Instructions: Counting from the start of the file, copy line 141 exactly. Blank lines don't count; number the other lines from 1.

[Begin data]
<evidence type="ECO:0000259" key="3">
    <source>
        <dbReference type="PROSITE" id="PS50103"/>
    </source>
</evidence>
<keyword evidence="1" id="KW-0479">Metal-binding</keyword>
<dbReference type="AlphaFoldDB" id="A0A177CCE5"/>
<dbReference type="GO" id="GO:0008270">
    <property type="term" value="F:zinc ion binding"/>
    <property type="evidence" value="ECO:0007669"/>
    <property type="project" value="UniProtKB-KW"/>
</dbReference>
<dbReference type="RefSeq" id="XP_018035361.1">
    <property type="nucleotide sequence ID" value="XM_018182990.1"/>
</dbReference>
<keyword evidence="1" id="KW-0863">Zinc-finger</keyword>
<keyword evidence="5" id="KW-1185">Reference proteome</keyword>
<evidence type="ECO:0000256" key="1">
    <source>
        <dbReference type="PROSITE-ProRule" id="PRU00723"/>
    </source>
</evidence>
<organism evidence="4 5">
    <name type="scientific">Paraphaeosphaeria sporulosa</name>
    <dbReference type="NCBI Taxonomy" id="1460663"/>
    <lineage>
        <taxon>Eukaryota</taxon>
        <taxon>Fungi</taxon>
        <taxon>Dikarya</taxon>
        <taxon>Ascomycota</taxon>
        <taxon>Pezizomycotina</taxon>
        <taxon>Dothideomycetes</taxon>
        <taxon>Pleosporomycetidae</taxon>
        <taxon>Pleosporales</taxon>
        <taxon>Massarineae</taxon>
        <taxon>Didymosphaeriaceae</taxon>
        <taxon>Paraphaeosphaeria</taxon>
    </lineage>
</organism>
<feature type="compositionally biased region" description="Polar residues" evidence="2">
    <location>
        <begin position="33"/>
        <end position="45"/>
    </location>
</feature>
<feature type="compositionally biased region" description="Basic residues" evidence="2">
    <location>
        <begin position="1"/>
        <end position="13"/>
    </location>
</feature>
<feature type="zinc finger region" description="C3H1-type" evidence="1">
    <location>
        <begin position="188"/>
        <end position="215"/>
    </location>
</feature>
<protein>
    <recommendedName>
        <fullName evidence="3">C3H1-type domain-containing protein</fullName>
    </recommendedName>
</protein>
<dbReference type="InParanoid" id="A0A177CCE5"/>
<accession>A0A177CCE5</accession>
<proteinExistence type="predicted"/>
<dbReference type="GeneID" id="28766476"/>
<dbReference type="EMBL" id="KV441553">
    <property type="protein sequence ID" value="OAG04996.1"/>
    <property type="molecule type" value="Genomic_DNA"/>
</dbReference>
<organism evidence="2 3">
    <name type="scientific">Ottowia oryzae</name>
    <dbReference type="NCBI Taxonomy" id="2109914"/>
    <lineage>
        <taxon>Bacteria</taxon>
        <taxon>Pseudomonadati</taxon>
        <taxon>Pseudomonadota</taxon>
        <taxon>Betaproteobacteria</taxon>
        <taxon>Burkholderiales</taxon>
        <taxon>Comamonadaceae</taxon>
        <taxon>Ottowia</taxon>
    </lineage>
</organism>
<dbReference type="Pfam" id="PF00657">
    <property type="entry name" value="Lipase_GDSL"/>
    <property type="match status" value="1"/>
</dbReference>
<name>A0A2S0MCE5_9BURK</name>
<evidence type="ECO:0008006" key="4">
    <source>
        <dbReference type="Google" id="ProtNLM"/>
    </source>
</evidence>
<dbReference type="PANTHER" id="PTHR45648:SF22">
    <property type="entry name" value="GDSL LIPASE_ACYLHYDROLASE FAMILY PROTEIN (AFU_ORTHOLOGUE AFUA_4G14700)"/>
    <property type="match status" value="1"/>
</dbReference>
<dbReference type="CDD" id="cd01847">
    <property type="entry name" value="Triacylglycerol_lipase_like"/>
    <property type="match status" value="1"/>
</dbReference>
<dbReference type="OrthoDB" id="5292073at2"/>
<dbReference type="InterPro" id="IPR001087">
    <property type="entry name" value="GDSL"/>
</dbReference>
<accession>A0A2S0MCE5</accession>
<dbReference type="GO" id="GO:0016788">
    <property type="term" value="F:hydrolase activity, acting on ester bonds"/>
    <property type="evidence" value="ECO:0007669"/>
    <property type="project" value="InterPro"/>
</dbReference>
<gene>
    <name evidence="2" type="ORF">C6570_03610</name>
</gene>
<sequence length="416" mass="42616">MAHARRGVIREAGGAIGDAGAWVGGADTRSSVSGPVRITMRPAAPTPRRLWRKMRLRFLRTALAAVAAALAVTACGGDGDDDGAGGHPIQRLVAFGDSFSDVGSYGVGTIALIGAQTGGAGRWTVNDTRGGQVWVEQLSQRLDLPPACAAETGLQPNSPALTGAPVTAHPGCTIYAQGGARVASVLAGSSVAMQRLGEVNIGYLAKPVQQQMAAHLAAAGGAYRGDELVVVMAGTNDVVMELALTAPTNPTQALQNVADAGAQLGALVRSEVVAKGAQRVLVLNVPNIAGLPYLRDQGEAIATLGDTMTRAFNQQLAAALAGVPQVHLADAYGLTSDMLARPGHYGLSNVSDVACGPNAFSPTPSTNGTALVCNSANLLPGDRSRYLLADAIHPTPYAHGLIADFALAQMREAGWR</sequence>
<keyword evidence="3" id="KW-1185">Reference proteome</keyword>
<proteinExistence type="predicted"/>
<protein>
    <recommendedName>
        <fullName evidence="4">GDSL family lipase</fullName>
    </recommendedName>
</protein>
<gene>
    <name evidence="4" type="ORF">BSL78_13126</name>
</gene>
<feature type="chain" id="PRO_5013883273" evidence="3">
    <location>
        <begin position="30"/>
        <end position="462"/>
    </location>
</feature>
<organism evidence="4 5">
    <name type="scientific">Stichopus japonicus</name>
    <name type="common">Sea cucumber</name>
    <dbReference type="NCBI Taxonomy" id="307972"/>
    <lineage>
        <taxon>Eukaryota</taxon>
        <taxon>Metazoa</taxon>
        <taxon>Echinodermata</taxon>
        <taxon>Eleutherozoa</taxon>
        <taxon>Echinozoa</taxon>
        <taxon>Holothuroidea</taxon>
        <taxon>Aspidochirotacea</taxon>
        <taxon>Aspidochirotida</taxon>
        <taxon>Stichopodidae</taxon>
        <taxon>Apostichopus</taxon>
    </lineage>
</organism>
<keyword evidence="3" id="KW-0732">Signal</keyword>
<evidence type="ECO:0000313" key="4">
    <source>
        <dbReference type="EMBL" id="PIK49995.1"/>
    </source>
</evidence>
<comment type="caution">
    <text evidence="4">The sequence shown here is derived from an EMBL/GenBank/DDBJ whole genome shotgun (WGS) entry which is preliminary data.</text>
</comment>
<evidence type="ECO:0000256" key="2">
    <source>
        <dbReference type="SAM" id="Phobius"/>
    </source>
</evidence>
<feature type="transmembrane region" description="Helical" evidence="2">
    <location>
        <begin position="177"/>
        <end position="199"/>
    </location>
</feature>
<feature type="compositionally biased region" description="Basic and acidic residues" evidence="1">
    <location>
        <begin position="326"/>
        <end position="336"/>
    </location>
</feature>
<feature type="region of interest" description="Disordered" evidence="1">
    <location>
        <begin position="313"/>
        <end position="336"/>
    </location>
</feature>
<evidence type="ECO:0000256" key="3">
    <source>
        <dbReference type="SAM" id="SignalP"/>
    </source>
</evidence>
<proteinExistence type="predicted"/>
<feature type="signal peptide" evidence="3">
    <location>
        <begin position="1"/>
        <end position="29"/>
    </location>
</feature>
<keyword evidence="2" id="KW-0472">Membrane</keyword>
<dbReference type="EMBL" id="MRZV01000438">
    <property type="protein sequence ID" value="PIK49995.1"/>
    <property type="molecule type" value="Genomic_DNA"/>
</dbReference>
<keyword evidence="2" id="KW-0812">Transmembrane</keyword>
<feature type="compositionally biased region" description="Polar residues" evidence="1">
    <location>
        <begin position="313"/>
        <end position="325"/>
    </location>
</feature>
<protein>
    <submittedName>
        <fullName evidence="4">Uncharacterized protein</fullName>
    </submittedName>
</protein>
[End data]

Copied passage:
        <taxon>Echinozoa</taxon>